- The sender's name and physical address.
- An approved ID number tied to the sender's date and place of birth.
- The sender's account number (ostensibly tied to a digital wallet).
- The recipient's name and account number.
It is clear the FATF wants to know just who is spending cryptocurrency, where they are spending it, and to whom they are sending it. They believe the information they want is critical to fighting global terrorism financed by digital assets.
Should the 37 participating countries enact legislation crafted after the FATF guidelines, cryptocurrency's privacy will immediately disappear in some jurisdictions. In others, the rules will undoubtedly wind up in litigation. Perhaps the first place to see litigation will be the U.S.
Unfortunately, it is highly unlikely such litigation will succeed in stopping the FATF's agenda. When you have that many countries on board with an idea, it is extremely difficult to find courts willing to buck the system. So now it is really a question of whether or not member countries will adopt the recommendations.
Beyond money laundering and terrorism
We human beings have a tendency toward being willing to sacrifice freedom and liberty in exchange for safety. Getting through a major airport these days is a time-consuming nightmare because of what happened in the U.S. on September 11, 2001. And though there are few who would say we should go back to the way things were prior to that fateful day, many people are still frustrated by what they have to go through just to get on a plane.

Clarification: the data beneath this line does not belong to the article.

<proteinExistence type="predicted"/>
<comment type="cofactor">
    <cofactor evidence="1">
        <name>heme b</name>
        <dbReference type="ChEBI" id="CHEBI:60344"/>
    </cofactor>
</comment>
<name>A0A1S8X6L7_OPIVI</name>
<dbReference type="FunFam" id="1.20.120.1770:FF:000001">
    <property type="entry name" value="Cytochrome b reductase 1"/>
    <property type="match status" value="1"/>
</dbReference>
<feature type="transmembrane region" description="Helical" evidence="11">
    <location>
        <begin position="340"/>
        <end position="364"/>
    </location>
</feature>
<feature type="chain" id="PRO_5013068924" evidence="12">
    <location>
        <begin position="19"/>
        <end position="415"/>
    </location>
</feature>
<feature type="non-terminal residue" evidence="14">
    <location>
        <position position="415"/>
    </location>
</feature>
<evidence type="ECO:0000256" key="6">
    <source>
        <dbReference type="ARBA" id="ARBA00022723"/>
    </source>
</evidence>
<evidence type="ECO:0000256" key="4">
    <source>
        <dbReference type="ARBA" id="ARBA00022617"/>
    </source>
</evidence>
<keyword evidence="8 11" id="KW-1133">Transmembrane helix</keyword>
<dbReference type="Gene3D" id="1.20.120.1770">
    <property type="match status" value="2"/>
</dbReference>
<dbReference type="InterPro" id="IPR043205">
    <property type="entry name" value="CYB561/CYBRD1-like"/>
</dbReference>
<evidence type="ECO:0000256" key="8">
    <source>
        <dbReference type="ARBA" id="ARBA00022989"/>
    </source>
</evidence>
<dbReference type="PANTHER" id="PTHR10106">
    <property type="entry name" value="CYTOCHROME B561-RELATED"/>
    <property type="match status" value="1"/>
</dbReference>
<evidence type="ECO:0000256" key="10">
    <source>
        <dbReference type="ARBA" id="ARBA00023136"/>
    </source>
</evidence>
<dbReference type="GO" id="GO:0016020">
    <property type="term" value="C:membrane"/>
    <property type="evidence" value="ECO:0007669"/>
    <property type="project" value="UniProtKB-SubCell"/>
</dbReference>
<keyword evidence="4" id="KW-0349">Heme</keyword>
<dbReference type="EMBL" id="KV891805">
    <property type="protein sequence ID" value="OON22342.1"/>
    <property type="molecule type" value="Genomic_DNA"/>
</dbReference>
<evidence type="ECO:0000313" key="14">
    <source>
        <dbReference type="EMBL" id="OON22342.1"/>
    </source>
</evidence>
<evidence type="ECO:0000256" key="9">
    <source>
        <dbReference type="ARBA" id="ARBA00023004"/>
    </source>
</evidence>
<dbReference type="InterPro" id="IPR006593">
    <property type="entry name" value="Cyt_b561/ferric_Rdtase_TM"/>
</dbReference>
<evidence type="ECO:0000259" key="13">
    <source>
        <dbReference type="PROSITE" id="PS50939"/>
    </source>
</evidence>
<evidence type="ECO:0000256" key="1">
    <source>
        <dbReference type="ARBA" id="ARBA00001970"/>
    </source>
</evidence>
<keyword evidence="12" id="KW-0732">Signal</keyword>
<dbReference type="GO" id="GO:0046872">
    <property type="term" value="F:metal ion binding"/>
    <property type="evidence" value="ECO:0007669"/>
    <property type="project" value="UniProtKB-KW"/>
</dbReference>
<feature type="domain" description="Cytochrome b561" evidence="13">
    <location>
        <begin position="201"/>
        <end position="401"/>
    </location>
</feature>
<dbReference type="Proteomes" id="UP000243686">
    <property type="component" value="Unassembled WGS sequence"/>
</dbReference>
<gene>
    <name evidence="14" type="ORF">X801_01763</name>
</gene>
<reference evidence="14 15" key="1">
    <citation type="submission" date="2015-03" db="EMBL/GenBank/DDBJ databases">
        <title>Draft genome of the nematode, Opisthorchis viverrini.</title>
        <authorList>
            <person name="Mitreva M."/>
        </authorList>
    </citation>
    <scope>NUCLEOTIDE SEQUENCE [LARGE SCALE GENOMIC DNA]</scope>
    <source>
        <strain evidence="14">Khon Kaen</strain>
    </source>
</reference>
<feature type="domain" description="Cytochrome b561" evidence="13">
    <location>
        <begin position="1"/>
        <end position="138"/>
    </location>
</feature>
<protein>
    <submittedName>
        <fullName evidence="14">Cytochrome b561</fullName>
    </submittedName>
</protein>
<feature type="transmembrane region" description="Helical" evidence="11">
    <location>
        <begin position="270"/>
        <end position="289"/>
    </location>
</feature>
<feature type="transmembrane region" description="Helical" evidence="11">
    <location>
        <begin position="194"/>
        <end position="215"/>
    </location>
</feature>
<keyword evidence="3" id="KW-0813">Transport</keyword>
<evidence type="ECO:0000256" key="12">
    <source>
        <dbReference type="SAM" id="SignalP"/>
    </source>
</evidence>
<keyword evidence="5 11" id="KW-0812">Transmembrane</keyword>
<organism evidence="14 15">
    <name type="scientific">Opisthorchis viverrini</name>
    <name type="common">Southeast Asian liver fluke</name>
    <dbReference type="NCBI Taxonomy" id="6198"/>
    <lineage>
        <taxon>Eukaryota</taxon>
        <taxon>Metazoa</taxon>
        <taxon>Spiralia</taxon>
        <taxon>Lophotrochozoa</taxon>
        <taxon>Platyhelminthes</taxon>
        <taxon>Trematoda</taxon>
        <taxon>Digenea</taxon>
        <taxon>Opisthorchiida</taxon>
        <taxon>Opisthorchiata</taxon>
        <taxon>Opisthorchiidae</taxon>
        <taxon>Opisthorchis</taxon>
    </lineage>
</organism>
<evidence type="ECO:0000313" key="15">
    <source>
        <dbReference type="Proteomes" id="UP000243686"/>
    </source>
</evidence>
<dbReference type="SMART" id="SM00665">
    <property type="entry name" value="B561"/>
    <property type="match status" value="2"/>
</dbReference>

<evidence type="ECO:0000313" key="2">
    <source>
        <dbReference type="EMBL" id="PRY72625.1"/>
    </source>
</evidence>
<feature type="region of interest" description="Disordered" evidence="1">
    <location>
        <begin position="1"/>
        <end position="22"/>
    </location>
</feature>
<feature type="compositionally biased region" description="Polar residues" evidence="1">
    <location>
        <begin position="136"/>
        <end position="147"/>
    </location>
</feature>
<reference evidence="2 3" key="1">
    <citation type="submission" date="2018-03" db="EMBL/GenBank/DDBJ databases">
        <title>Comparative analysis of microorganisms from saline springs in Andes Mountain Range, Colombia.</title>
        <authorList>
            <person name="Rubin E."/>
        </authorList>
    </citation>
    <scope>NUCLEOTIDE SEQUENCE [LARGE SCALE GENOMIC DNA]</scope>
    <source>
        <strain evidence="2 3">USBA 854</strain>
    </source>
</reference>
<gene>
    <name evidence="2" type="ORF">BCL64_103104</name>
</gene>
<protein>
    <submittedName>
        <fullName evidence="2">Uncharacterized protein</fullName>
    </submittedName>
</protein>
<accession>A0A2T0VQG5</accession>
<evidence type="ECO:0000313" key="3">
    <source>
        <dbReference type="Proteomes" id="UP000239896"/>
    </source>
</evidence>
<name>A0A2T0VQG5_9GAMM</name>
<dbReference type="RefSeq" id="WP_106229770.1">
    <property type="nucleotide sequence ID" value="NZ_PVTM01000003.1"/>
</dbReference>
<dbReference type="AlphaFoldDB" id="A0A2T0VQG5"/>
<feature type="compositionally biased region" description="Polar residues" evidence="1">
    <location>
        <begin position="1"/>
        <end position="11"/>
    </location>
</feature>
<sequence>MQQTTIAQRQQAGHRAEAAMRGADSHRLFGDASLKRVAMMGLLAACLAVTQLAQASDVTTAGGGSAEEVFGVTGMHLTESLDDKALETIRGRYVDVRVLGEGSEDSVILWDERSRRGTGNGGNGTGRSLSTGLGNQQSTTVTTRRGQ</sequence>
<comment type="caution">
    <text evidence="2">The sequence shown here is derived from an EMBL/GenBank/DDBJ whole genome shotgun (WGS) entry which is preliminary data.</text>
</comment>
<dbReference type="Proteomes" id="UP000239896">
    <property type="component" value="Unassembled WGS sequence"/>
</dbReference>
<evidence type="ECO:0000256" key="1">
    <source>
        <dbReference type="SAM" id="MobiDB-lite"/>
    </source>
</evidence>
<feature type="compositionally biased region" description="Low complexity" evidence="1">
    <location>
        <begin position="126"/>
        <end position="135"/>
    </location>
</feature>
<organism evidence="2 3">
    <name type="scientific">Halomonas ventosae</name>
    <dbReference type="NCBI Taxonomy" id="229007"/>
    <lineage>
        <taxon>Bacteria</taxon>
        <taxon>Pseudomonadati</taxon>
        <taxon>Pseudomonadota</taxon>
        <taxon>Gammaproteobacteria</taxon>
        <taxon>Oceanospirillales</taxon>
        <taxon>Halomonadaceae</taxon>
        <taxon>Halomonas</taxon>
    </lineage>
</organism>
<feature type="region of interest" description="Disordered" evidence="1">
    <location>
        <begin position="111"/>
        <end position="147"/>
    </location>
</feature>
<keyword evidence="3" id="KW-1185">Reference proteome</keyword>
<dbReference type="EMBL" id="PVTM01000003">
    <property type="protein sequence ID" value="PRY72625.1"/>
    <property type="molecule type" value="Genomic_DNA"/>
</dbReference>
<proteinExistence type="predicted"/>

The problem with these sorts of far-reaching government actions is that they negatively impact far more honest people than criminals. How many millions of people will have their financial transactions tracked and stored in the database just to catch a comparatively small number of terrorists and criminals?
More importantly, handing over cryptocurrency transaction information to government organizations strips cryptocurrency of its decentralized freedom and puts its fate in the hands of government. A government capable of tracking every single crypto transaction is also capable of shutting the entire system down on a whim.
The fact is that the FATF's recommendations go beyond money laundering and terrorism if taken to their fullest extent. They will not just be tracking money launderers and terrorists. They will also be tracking people who use their Bitcoin to buy a cup of coffee or play a few video slot games online.
Cryptocurrency's economic freedom
Cryptocurrency brings a lot to the table for people disaffected by the traditional financial sector. It gives people the opportunity to buy and sell without having to involve banks and all that come with them. And of course, crypto is seen as a security and a store of value for big-time investors.
There is a lot of economic freedom attached to digital assets. For example, people not allowed to enjoy online gambling due to banking regulations can get around those regulations by using cryptocurrency instead. Furthermore, they can do so anonymously. That will cease to be the case if the FATF recommendations become reality. Any global system tracking cryptocurrency transactions would include personal information relating to those who use cryptocurrency to gamble.